After a one hour flight from Yangon to Heho on the local airline, Yangon Airways (who served food on a one hour flight!), and then a one hour drive, we arrived to the town of Nyaung Shwe, Myanmar. It is a laid back, small town filled with endless motorbikes that locals use as their main form of transportation. Our 2-night stay there was aimed at experiencing life on Inle lake where locals live, trade and farm right on the water.
Twenty-five dollars got us a private, full-day long-boat tour on the lake. Our “tour guide” was more of a driver due to his very limited English. But what he lacked in words, he made up for in politeness, smiles and a thorough ground-covering of the lake itself. And, he took us to a restaurant that had one of THE BEST fried rice dishes I ever tasted!
We visited all the tourist spots such as the long-neck women and the silversmith and blacksmith workshops. There were floating markets and pagodas to visit that helped fill our day. Shopping tip: buy jade in Myanmar because that is where it is mined and you can buy it for a decent price.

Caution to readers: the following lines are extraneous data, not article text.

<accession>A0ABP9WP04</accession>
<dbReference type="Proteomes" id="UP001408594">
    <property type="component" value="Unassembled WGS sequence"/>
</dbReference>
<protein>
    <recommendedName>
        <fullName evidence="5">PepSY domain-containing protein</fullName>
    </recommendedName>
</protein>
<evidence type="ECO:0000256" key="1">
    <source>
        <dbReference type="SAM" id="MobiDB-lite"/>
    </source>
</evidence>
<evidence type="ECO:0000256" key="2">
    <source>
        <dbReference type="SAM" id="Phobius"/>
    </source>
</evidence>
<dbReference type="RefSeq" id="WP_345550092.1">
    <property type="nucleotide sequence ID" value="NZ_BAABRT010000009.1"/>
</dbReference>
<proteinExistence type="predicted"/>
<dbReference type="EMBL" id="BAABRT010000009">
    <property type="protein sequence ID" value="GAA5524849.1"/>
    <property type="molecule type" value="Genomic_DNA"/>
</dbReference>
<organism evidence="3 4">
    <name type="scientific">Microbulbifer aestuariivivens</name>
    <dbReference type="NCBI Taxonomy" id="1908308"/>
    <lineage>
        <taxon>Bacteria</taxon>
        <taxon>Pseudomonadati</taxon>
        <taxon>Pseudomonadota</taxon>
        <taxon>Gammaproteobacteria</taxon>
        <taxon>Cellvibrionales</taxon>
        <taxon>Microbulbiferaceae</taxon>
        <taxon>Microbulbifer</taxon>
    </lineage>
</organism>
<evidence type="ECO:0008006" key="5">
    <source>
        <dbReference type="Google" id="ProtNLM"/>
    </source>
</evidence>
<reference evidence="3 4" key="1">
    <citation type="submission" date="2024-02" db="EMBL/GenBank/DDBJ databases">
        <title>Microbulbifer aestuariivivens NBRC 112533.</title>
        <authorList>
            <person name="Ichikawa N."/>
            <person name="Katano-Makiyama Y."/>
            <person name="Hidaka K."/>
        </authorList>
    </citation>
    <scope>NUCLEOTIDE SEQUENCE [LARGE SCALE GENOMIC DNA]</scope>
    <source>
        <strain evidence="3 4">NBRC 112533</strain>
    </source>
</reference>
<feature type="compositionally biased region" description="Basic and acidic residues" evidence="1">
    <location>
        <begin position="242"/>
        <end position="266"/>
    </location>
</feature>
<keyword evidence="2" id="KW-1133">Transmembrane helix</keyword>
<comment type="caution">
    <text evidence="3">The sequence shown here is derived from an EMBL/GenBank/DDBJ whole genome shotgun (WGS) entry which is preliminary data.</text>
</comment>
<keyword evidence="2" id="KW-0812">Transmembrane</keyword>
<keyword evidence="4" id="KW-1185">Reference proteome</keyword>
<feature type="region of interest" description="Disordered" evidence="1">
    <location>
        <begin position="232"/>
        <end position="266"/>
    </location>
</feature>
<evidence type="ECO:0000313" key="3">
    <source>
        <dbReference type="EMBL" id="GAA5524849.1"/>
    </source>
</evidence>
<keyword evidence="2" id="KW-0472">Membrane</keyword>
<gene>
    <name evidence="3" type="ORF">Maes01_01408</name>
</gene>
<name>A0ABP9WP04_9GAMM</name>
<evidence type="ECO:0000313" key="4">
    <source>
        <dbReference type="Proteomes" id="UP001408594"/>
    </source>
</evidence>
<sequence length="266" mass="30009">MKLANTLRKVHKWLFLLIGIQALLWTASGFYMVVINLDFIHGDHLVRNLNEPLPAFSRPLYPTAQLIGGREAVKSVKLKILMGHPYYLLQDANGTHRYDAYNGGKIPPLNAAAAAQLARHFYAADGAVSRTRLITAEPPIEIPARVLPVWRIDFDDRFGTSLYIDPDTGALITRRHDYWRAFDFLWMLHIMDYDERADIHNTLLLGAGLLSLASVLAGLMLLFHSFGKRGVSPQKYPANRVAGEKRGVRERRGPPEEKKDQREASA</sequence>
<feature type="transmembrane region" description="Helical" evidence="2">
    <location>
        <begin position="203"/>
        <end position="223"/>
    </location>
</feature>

You haven’t experienced Myanmar if you haven’t stepped into a monastery to catch a glimpse of the minimalist lives of monks. Our driver also took us off the tourist trails as we cruised the water streets where locals lived in homes on stilts above the water. We toured through the floating garden beds that grew above the water, the livelihood of many of the locals.
We felt like we were in a National Geographic magazine as we watched the fishermen with their unusual rowing style of wrapping their leg around the oar as they rowed; unique and only found at Inle Lake.
Inle Lake is known for its weaving industry of silk and the rare lotus fabric that is only produced there. We toured a shop where I taped this very cool video of a girl extracting the lotus plant fibres from the stems of the lotus plant that will be weaved into fabric… As in Yangon, Inle Lake is behind the times but as we toured the area we could see hotels being built all around and although still rare, we did see a couple new restaurants in the area. They know the tourists are coming and they are trying to catch up to accommodate. I feel so lucky that I experienced this simple town that is so rich in unique traditions before all that changes. It is the polar opposite of where our travels were going to take us to next…Bangkok, Thailand.